Founded on 16 June 2008, the Social Justice Coalition is a democratic, mass-based social movement that campaigns for the advancement of the constitutional rights to life, dignity, equality, freedom and safety for all people, but especially those living in informal settlements across South Africa. Our campaigns are based on research, education, and advocacy and divided across two programmes. The Local Government Programme leads our organizing for the rights of informal settlement residents to dignity, equality, and justice. The Safety and Justice Programme leads our campaigns to ensure all people have access to a democratic and effective police and criminal justice system.
The SJC’s community organizers’ mandate is to strengthen residents of informal settlements’ capacity to demand and fight for their constitutional rights. We saw a rise in demolitions in informal settlements such as Empolweni, Ethembeni and Mfuleni to name a few since President Cyril Ramaphosa announced the national state of disaster. Our community organizers have been present in informal settlements to play an oversight role as human rights monitors accredited by the South African Human Rights Commision to monitor and report any human rights abuses. And these included abuses by the City of Cape Town’s law enforcement who sought to unlawfully evict poor black people into homeless in winter and during a pandemic.
It is noteworthy that the impact of the national state of disaster set in place in response to the Covid-19 global pandemic has immensely affected the economy, businesses and mostly ordinary people especially those with precarious jobs and accommodation. Further to that News24 reported that about 3 million South Africans have lost their jobs with women accounting for two million of those. The impact of job losses directly affects people’s ability to pay for their accommodation and this is what we are currently seeing in our communities such as Khayelitsha and Mfuleni for example. Backyarders and tenants have been evicted into homelessness by their landlords during the lockdown period with nowhere else to go.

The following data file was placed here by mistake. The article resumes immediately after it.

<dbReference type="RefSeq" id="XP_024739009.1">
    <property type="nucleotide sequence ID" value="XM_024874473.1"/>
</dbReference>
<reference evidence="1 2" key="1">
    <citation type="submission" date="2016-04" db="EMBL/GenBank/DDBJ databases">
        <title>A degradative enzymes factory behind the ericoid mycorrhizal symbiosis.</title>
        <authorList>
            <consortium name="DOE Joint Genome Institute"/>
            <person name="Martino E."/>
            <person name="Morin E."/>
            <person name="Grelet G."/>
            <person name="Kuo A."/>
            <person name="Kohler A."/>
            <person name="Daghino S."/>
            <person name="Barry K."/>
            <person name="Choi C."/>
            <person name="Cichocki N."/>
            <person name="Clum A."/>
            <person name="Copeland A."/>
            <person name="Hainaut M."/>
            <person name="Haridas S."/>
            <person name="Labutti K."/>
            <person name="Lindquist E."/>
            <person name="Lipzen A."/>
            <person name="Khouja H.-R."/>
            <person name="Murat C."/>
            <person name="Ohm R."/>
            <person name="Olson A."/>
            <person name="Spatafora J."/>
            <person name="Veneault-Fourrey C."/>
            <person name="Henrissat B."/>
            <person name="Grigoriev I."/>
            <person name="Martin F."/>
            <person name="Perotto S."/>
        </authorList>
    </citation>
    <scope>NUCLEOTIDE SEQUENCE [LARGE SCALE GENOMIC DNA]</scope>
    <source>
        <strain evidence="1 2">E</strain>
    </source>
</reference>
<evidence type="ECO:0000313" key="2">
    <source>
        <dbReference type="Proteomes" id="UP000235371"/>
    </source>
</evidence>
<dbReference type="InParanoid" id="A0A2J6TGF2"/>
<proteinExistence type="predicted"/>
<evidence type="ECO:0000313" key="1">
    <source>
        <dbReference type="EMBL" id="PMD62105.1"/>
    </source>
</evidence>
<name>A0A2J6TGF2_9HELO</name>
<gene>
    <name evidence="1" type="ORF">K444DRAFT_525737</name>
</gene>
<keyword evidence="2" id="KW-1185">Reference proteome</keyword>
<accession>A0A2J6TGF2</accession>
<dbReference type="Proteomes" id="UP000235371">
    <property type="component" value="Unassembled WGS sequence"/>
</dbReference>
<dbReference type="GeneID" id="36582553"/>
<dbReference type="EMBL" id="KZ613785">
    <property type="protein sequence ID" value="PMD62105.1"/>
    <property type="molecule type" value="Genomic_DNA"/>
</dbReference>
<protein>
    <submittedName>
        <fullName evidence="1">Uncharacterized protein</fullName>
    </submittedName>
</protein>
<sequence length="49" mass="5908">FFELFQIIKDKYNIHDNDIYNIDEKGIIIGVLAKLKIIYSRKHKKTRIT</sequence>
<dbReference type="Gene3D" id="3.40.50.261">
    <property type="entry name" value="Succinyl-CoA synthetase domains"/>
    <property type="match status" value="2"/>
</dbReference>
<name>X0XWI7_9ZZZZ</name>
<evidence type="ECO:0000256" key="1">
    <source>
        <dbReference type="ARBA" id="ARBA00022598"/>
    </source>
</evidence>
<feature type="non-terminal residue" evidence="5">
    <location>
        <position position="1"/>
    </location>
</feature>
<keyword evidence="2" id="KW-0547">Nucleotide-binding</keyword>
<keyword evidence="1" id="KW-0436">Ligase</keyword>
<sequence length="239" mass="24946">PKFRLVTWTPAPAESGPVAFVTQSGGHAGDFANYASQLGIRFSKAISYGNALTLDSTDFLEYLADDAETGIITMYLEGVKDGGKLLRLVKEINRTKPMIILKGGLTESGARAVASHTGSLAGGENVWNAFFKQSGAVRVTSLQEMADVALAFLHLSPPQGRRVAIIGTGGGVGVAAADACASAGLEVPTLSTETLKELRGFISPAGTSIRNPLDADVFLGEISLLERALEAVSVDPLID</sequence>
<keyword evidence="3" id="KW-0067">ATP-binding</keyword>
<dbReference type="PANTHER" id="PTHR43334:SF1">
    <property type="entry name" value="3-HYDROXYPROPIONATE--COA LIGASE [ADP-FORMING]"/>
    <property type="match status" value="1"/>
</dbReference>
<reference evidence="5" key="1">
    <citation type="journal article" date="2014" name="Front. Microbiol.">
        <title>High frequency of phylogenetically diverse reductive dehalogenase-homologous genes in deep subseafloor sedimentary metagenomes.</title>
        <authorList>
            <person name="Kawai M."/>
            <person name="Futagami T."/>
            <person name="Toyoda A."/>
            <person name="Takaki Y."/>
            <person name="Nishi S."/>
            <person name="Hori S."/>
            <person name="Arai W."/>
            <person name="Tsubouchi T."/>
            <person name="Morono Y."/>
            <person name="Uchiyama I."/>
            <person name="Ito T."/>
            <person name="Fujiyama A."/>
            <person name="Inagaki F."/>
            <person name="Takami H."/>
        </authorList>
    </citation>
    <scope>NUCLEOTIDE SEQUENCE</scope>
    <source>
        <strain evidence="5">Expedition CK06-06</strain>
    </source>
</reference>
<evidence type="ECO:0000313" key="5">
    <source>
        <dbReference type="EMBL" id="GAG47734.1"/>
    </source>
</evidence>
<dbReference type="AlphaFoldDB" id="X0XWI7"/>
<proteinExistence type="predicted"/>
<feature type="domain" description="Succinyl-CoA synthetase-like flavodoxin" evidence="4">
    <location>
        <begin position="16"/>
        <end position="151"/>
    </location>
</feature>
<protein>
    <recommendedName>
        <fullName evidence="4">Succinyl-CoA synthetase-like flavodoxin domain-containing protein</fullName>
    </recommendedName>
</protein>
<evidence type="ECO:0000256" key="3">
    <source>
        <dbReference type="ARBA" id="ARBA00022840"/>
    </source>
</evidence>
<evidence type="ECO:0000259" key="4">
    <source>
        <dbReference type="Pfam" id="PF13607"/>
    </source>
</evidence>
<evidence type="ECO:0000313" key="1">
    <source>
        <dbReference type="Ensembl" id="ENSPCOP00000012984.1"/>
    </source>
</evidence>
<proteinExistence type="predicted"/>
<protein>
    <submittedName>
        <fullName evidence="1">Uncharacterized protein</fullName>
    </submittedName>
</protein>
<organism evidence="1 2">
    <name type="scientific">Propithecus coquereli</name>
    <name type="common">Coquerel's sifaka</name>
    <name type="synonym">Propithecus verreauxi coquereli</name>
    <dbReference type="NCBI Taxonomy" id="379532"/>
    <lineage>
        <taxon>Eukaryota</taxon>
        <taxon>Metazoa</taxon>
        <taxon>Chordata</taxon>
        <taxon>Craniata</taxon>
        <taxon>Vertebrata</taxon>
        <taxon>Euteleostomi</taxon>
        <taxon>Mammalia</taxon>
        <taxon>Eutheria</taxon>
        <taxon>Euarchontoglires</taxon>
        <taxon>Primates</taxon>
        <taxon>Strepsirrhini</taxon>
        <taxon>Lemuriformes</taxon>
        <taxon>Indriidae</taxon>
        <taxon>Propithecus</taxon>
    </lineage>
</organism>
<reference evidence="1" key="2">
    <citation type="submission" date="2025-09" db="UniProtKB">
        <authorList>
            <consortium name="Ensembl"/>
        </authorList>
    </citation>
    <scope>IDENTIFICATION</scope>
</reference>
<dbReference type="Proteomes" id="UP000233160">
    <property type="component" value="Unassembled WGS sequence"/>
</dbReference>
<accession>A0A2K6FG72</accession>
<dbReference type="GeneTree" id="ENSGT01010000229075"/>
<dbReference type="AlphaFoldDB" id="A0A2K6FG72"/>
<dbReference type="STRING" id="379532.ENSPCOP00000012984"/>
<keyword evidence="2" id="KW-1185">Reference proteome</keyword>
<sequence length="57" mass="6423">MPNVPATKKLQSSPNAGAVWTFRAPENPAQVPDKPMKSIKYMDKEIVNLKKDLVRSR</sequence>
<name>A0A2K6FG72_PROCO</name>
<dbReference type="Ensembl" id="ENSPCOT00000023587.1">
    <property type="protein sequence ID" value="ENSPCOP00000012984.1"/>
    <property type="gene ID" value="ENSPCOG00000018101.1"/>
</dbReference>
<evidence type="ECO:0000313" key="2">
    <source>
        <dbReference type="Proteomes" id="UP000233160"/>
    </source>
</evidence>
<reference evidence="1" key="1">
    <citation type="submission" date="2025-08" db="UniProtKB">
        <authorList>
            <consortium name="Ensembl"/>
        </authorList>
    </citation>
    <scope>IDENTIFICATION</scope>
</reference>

In the absence of the City’s intervention to provide adequate housing in terms of section 26 of the Constitution the reality is that families have been evicted into homelessness. Instead of addressing the issue of homelessness in the Western Cape, the City of Cape Town is criminalizing poor black people for seeking accommodation by occupying land which is their constitutional right. It is quiet unfortunate that instead of working together with civil society organizations such as the SJC and NU on service delivery issues that affect poor black people in informal settlements, the City of Cape Town in turn continues to mandate and authorize its law enforcement officials to demolish homes of poor black people. And further, intimidate our organizers when they request court orders authorizing such demolitions even after the lockdown regulations have clearly stated that evictions are prohibited during the lockdown period. .
We note with great concern the statements made by the City of Cape Town’s JP Smith during the Western Cape’s standing committee on human settlements briefing. The statements by JP Smith were reckless and infringe on the various constitutional rights of our staff members who tirelessly work towards entrenching and reaffirming the rights of poor black people residing in informal settlements in 2020. Such statements will not be condoned and tolerated by the SJC as they aim to silence and target human rights defenders. As the SJC we do not take these statements lightly and will be seeking legal advice on which legal remedies are available to us in holding the City of Cape Town accountable.